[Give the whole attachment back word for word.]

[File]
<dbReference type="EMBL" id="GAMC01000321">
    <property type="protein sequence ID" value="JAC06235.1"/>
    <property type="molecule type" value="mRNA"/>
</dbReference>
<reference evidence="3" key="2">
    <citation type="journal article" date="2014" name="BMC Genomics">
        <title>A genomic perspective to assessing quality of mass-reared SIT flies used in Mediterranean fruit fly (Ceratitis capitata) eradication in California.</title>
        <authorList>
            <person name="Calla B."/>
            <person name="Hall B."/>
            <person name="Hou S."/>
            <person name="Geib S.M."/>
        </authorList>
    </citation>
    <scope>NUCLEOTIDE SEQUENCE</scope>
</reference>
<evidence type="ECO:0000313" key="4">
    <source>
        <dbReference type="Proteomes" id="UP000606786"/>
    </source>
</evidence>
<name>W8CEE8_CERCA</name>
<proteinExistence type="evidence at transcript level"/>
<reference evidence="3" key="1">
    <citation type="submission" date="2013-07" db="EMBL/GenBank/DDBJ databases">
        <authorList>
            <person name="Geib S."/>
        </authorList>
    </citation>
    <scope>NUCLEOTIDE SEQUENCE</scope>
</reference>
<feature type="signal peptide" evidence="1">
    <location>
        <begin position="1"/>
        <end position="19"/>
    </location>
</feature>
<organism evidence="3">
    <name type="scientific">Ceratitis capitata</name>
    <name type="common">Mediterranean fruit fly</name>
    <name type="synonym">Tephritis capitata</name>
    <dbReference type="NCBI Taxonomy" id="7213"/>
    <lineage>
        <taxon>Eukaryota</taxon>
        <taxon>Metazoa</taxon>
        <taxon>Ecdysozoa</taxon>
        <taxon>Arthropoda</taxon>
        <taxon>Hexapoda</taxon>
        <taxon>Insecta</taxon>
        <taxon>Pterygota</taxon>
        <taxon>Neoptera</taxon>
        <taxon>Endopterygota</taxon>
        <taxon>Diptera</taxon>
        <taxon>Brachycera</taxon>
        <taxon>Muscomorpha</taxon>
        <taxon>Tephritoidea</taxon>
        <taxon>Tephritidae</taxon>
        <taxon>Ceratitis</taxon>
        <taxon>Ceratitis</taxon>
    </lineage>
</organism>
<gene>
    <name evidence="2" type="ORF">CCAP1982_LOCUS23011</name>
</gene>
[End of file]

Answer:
<dbReference type="EMBL" id="GAMC01000321">
    <property type="protein sequence ID" value="JAC06235.1"/>
    <property type="molecule type" value="mRNA"/>
</dbReference>
<reference evidence="3" key="2">
    <citation type="journal article" date="2014" name="BMC Genomics">
        <title>A genomic perspective to assessing quality of mass-reared SIT flies used in Mediterranean fruit fly (Ceratitis capitata) eradication in California.</title>
        <authorList>
            <person name="Calla B."/>
            <person name="Hall B."/>
            <person name="Hou S."/>
            <person name="Geib S.M."/>
        </authorList>
    </citation>
    <scope>NUCLEOTIDE SEQUENCE</scope>
</reference>
<evidence type="ECO:0000313" key="4">
    <source>
        <dbReference type="Proteomes" id="UP000606786"/>
    </source>
</evidence>
<name>W8CEE8_CERCA</name>
<proteinExistence type="evidence at transcript level"/>
<reference evidence="3" key="1">
    <citation type="submission" date="2013-07" db="EMBL/GenBank/DDBJ databases">
        <authorList>
            <person name="Geib S."/>
        </authorList>
    </citation>
    <scope>NUCLEOTIDE SEQUENCE</scope>
</reference>
<feature type="signal peptide" evidence="1">
    <location>
        <begin position="1"/>
        <end position="19"/>
    </location>
</feature>
<organism evidence="3">
    <name type="scientific">Ceratitis capitata</name>
    <name type="common">Mediterranean fruit fly</name>
    <name type="synonym">Tephritis capitata</name>
    <dbReference type="NCBI Taxonomy" id="7213"/>
    <lineage>
        <taxon>Eukaryota</taxon>
        <taxon>Metazoa</taxon>
        <taxon>Ecdysozoa</taxon>
        <taxon>Arthropoda</taxon>
        <taxon>Hexapoda</taxon>
        <taxon>Insecta</taxon>
        <taxon>Pterygota</taxon>
        <taxon>Neoptera</taxon>
        <taxon>Endopterygota</taxon>
        <taxon>Diptera</taxon>
        <taxon>Brachycera</taxon>
        <taxon>Muscomorpha</taxon>
        <taxon>Tephritoidea</taxon>
        <taxon>Tephritidae</taxon>
        <taxon>Ceratitis</taxon>
        <taxon>Ceratitis</taxon>
    </lineage>
</organism>
<gene>
    <name evidence="2" type="ORF">CCAP1982_LOCUS23011</name>
</gene>